(b London, 1822; d London, 1907). English organ builder, nephew of George Jardine. He was apprenticed to J.C. Bishop in 1836 and in 1837 went with his uncle to New York; he returned to London in 1842, completing his apprenticeship with Bishop. After the death of Samuel Renn (1845) Jardine joined his widow as co-manager of the firm in Manchester in 1848. Sarah Renn died in 1850 and was replaced by James Kirtland (Renn's nephew and ex-apprentice) until his retirement in 1866; the business continued as Kirtland & Jardine until 1867, when it became known as Jardine & Co. Jardine retired in 1874, when he sold the business and returned to London. The firm remained active until 1976; its records are in the British Organ Archive, British Institute of Organ Studies, Birmingham Central Library.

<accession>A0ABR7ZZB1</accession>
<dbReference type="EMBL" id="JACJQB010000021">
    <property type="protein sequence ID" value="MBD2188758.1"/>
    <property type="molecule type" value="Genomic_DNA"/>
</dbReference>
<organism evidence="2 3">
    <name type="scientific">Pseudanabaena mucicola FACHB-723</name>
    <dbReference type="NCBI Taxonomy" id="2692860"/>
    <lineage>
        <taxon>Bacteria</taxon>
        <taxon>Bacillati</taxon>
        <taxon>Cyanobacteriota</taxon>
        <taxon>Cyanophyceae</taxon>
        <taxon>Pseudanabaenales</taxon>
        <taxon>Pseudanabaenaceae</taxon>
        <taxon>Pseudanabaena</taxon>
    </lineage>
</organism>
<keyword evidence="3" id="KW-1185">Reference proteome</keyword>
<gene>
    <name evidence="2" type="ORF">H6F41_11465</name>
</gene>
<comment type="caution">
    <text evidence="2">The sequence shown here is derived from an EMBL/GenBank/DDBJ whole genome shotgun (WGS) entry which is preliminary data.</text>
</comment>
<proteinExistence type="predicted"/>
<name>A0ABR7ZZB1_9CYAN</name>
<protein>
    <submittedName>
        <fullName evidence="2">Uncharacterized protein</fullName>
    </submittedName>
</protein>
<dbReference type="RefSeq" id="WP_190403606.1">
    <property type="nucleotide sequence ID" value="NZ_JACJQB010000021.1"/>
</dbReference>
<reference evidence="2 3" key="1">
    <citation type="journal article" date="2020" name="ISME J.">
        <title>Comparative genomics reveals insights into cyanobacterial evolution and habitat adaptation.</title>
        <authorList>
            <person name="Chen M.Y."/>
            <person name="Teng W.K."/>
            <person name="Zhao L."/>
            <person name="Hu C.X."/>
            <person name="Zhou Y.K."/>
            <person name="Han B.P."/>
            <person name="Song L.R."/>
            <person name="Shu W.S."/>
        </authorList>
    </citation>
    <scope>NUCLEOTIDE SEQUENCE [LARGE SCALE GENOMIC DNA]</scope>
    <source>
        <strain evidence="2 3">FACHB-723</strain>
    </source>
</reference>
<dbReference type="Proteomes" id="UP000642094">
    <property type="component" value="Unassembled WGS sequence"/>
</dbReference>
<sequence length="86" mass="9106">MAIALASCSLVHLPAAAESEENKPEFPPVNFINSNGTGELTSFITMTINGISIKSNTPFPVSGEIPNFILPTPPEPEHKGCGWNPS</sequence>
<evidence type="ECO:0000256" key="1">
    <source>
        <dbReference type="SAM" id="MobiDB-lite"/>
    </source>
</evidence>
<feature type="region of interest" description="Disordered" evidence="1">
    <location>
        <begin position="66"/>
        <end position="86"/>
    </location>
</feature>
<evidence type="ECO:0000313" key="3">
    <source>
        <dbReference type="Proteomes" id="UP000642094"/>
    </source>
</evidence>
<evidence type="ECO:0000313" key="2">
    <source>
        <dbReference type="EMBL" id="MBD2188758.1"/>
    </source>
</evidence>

Jardine introduced innovations learnt in the USA and was the first in England to use Vogler's Simplification system; there were no pipes standing off the soundboard and a simplified mechanism without rollerboards was evolved. Pedal choruses were developed using a simple mechanism to derive two stops (16' and 8', 8' and 4' etc.) from each rank of pipes. The Kirtland & Jardine coupler is illustrated in Hopkins and Rimbault. Serious case design was abandoned for Gothic frets, cut by machine to simple geometrical patterns. The firm made only simple mechanical actions but, influenced by the organist Benjamin Joule, developed a Romantic style. Jardine's largest organ was that in St Peter's, Manchester (1856–72), built for Joule; it had four manuals and 61 speaking stops, foreshadowing the Cavaillé-Coll organ of 1877 in the neighbouring Town Hall.
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